High quality apples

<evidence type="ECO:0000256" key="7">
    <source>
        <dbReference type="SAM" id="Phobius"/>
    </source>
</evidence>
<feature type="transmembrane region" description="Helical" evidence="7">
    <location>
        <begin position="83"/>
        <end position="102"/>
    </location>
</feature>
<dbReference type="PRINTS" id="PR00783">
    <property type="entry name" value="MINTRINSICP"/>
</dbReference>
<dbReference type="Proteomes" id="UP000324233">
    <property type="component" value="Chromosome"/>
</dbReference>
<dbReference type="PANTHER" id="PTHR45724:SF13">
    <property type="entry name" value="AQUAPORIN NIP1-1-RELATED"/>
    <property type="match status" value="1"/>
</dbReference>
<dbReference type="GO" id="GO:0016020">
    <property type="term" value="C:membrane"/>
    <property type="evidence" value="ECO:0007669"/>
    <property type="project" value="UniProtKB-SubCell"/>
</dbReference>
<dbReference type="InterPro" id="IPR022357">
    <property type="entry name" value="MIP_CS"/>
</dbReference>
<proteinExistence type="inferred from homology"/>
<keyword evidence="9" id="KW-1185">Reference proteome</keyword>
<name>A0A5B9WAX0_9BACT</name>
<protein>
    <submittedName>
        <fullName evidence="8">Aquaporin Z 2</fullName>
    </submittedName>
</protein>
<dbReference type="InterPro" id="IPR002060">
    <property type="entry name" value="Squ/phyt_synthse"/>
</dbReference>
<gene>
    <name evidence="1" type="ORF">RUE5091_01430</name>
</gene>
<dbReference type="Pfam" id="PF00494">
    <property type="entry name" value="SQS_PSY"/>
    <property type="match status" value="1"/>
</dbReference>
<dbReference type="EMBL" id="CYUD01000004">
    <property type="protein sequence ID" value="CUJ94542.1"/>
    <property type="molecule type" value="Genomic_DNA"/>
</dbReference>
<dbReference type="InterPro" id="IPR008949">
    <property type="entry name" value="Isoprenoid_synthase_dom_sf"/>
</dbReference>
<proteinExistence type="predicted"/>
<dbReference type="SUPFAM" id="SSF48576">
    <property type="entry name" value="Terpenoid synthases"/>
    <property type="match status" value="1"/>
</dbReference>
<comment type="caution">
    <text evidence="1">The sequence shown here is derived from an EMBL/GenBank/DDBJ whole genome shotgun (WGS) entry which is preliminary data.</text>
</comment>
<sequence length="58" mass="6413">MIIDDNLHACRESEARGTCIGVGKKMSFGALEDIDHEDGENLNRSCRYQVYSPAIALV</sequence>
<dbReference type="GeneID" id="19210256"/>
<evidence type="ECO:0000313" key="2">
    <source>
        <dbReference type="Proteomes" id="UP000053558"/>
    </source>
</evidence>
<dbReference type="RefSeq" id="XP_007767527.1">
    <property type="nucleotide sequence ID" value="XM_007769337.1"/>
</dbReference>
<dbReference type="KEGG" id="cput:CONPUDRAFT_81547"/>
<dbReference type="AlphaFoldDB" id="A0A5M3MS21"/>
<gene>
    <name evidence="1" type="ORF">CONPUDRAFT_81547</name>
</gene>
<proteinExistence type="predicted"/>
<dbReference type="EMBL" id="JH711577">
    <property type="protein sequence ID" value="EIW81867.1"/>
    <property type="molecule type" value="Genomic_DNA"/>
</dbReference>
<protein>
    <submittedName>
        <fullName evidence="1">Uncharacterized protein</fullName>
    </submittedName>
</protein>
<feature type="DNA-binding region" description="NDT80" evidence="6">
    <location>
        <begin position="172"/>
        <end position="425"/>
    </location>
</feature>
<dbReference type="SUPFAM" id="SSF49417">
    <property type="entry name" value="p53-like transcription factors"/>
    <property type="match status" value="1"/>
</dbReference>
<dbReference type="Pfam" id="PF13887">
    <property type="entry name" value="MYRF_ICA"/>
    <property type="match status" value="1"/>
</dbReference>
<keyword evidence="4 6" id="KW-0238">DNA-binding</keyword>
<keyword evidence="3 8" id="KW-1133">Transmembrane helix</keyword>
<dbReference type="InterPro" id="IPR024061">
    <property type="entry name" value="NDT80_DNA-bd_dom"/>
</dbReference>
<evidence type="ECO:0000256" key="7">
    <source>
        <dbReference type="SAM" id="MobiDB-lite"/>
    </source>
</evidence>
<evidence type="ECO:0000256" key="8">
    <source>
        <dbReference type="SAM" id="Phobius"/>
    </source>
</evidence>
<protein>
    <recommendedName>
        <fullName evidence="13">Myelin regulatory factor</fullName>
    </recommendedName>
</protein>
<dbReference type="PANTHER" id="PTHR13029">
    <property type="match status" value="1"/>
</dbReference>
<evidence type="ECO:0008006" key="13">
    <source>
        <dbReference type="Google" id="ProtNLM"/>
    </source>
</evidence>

first_imgLearning the essentials of marketingIn the Ukraine, Florkowski met with a group of more than 30growers. He taught them the basic principles of postharvesthandling, marketing, sorting, grading and merchandising.”The growers were very receptive and eager to learn,” he said.Last spring, Pennsylvania State University horticulturist RobCrassweller taught the growers about variety selection, dripirrigation, orchard management and pest management. Florkowskiemphasized the link between proper cultural practices andmarketing.”They needed to understand how the grade, appearance, color,maturity and size of the fruit affect their profits,” he said.”Now they have the knowledge to increase their purchasing power,and their incomes are growing.” Expert volunteers sharing knowledgeAn economist with the UGA College of Agricultural andEnvironmental Sciences, Florkowski visited the area as part of aCitizens Network for Foreign Affairs project. Funded by the U.S.Agency for International Development, CNFA organizes volunteerswho provide business and agricultural training to private farmersin parts of the former Soviet Union.”This area of the world is undergoing market reforms,” Florkowskisaid. “The Ukraine is a very young country. The farmers in thisarea produce a large crop of fruits, but they don’t produceenough for even their country’s consumption.”In the off-season, fruits and vegetables are imported from Europeand South America, he said. Immediate results, future possibilitiesFlorkowski said their newfound sorting and grading knowledge willhave immediate impact on the growers’ profit margins.”They’re in the heart of their season and can easily beginsorting and grading,” he said. “This alone should double theirprices.”By chance, Florkowski opened the door to a possible newpartnership for the Ukranian growers.”I went to the local hypermarket (grocery store) and foundshriveled, poor-quality apples,” he said. “They looked likeoversized prunes, and they were expensive, too.”Florkowski contacted the store managers and told them that thelocal growers could easily supply them with fresh, high-qualityapples.”I established the initial contact, and now the managers wouldlike to meet with the growers,” he said. By Sharon OmahenUniversity of GeorgiaIn the height of Georgia’s apple season, it’s easy to find avariety of fresh, high-quality fruit on the produce shelves. Butthis isn’t the case in countries like the Ukraine, wherepoor-quality fruit is sold in the marketplace just miles away fromorchards filled with fresh, high-quality fruit.University of Georgia professor Wojciech Florkowski recentlyreturned from a research outreach trip to the Ukraine, where heshared his marketing skills with apple and pear growers in theKirovohrad Oblast Orchard Association. Real-world experienceThe growers’ benefits from the UGA professor’s visit are obvious.But he believes the trip also benefits the U.S. and fruit growersin Georgia.”I learned new things from my visit to their orchards that I cannow share with growers in Georgia,” he said. “I can now bringthis real-world knowledge back with me and apply it when I talkwith our farmers and our students.”Florkowski said helping new democracies, especially in this areaof the world, directly benefits the United States.”The Ukraine is a strategically important country of U.S.interest,” he said. “It is located on the Black Sea, and the gasand oil supplies there are piped through to Europe. It’simportant to the U.S. for this country to be diplomatic andpeaceful.”Florkowski says CFNA-funded agricultural visits create “highreturns from small investments.””These growers just needed a little knowledge to put them overthe edge,” he said. “You can create quick impact in a relativeshort time, and you gain the satisfaction of helping others.”last_img

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